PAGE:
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IN the village where the lame tailor lived, in the Zemliansk district
of the Voronesh province, five rich peasants hired from the landowner a
hundred and five acres of rich arable land, black as tar, and let it out
on lease to the rest of the peasants at fifteen to eighteen roubles
an acre. Not one acre was given under twelve roubles. They got a very
profitable return, and the five acres which were left to each of their
company practically cost them nothing. One of the five peasants died,
and the lame tailor received an offer to take his place.
When they began to divide the land, the tailor gave up drinking vodka,
and, being consulted as to how much land was to be divided, and to
whom it should be given, he proposed to give allotments to all on equal
terms, not taking from the tenants more than was due for each piece of
land out of the sum paid to the landowner.
"We are no heathens, I should think," he said. "It is all very well for
the masters to be unfair, but we are true Christians. We must do as God
bids. Such is the law of Christ."
"Where have you got that law from?
"It is in the Book, in the Gospels; just come to me on Sunday, I will
read you a few passages, and we will have a talk afterwards."
They did not all come to him on Sunday, but three came, and he began
reading to them.
He read five chapters of St. Matthew's Gospel, and they talked. One man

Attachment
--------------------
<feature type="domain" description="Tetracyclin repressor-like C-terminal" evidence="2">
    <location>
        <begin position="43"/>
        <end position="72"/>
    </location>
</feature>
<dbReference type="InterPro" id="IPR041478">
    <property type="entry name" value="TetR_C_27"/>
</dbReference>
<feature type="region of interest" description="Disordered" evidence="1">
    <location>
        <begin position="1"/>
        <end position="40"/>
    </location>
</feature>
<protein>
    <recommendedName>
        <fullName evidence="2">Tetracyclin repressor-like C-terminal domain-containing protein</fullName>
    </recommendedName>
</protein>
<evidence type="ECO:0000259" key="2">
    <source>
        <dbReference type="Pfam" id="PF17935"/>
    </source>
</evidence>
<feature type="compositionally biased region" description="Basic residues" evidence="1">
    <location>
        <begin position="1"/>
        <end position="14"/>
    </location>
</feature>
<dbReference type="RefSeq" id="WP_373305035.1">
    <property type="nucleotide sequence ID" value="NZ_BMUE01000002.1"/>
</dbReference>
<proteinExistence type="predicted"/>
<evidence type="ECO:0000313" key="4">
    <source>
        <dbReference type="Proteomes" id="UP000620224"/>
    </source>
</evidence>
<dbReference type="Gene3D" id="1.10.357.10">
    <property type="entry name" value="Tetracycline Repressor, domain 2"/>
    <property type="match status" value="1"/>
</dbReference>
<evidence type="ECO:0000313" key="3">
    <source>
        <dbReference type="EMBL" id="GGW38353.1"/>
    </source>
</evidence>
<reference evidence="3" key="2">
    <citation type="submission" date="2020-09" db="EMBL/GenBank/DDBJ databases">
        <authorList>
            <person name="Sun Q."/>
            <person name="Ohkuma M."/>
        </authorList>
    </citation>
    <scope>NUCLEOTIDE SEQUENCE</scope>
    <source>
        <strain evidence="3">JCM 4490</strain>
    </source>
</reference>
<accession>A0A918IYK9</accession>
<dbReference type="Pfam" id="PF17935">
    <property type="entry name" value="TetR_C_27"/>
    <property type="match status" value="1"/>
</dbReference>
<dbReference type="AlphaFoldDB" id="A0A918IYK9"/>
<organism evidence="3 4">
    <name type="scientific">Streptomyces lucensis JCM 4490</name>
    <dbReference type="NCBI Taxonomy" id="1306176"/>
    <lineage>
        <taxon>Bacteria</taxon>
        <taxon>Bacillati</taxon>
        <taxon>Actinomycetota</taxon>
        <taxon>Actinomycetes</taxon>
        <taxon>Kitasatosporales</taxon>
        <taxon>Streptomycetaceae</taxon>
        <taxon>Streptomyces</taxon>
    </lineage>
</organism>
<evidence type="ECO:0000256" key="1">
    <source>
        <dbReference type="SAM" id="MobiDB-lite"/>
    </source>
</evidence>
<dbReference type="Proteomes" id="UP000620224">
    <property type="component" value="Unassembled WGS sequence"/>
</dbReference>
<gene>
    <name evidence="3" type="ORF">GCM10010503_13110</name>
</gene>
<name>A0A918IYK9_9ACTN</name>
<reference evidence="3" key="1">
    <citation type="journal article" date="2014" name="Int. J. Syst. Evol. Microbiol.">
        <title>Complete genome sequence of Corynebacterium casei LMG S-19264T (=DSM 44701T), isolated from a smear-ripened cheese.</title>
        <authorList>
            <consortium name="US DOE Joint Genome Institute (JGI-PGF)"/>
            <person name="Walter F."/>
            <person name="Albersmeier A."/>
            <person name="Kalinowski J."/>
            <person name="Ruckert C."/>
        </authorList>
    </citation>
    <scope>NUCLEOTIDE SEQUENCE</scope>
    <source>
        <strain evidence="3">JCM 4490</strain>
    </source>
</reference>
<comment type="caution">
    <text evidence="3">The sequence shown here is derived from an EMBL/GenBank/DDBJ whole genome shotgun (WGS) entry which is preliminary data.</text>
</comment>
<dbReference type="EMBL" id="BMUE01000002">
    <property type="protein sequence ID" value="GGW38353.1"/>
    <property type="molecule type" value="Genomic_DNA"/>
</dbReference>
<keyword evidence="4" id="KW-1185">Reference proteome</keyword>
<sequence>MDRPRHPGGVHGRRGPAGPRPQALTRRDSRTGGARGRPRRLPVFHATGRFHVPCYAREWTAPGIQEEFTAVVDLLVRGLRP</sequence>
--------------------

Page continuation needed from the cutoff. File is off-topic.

only, Ivan Chouev, accepted the lesson and carried it out completely,
following the rule of Christ in everything from that day. His family
did the same. Out of the arable land he took only what was his due, and
refused to take more.
The lame tailor and Ivan had people calling on them, and some of these
people began to grasp the meaning of the Gospels, and in consequence
gave up smoking, drinking, swearing, and using bad language and tried to
help one another. They also ceased to go to church, and took their
ikons to the village priest, saying they did not want them any more. The
priest was frightened, and reported what had occurred to the bishop.
The bishop was at a loss what to do. At last he resolved to send the
archimandrite Missael to the village, the one who had formerly been
Mitia Smokovnikov's teacher of religion.
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